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Some men are born posthumously. ~Nietzsche

Archive for October, 2008

On Fate

Posted by penuruloki on October 30, 2008

Random life is random.

After stumbling out of bed late again today, I managed to put the battery charger on my car during my shower, giving it just enough charge to start and take me to class today. This has predictable consequences, right? The question becomes, which consequences are predicted by that action?

After I left class, the internal mumblings of my mind for some reason turned to my time at the UR. Not exactly inexplicable in its own right, as I rewind and reconsider the past frequently. When I got out to the car, it didn’t start. Remarkable. I started to walk home.

Passing in front of HFA, I saw someone who looked eerily like Paul Carlson, a former coworker at the UR. He seemed to deliberately take the path toward me, as though he was setting up a collision course. As he got closer, I saw him smile. Could it be? He didn’t just look like Paul, it _was_ Paul.

I was so amazed to see him on campus that I didn’t know what to say. He’d been in Japan so long, and I really wasn’t expecting him back. He said he was just in on a visit. We exchanged small talk for a few minutes, then he had to go meet someone. Two not quite random ships passing in the night so to speak.

And yet the encounter raises questions. To have chanced up someone in that fashion required both precision timing, and a deviation from my routine. I would not have been in that spot at all if my car had started. True fatalism would suggest that the car _couldn’t_ have started, because the meeting was fated. A more subtle possibility is that the meeting became “fated” through collective choice. The meeting and my car not starting are both avoidable consequences of freely made decisions on my part (and of course Paul’s). There is also the possibility of random chance, augmented by the law of large numbers (a statistically insignificant chance is guaranteed to produce a positive result if enough samples are tested).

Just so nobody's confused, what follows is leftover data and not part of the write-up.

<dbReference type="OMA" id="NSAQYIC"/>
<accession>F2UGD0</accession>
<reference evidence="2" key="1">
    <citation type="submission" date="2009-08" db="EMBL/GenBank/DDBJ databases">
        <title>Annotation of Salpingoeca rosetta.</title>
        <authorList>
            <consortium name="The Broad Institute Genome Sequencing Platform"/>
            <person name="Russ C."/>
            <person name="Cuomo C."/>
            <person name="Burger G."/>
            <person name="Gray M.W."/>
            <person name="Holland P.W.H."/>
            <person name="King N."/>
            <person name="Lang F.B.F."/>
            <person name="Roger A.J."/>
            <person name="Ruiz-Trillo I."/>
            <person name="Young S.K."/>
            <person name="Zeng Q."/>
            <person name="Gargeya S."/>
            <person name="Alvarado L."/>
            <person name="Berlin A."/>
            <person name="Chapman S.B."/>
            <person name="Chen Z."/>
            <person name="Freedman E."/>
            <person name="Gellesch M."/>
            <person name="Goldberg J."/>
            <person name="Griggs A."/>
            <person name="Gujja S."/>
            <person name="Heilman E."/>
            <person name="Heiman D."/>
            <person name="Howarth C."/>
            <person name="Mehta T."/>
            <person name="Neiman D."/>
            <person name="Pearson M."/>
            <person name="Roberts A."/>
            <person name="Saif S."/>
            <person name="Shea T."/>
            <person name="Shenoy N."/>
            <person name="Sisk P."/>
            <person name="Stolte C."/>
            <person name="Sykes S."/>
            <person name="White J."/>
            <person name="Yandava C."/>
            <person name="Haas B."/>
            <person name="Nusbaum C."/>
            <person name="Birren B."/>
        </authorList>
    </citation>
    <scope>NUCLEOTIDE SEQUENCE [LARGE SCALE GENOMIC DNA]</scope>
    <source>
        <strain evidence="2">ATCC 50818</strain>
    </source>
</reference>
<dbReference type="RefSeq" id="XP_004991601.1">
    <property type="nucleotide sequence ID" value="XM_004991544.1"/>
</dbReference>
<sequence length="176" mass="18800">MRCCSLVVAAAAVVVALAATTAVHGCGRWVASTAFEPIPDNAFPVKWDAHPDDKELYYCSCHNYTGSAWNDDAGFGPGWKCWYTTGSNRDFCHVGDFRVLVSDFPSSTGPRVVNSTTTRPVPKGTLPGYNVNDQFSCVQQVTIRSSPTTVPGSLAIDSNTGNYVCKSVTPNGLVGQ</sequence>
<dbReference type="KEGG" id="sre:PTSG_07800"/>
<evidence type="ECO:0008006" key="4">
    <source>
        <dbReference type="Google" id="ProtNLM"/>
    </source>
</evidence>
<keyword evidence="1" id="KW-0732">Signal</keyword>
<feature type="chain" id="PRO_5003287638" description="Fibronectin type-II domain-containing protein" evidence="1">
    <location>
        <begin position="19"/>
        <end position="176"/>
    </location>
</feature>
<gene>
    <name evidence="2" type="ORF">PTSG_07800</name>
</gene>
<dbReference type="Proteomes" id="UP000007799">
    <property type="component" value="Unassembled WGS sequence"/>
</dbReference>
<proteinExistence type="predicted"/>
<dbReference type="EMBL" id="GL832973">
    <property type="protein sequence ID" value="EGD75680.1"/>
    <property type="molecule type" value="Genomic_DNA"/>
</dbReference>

All of these possibilities are valid, and the question doesn’t have a provable answer. The other interesting data point is that I was already thinking about the UR (including Paul) as I left class. This has relevance only because of the chance meeting (a correlation to the law of large numbers – similar data points that have no relevance to outside events are ignored) but could also imply premonition. Having determined the near term future events by actions already taken, there exist the possibility the mind can foresee otherwise unpredictable events and prepare for them.

All of this relies in some sense on a definition of time. My semi-snide, semi-serious response to the almost flippant question “what time is it” (“the time is now”) is meant to challenge the idea of time as a concrete dimension withing the universe, instead supposing that time is a dimension of the mind that allows the dull of life to be broken into smaller “snapshots” that limited mental facilities can more easily understand.

I don’t favor fatalism in principle, preferring _some_ role of free will in the unfolding of events, but I don’t subscribe to simple randomness within life either. The casual coincidences of life make for an interesting thought exercise anyway.

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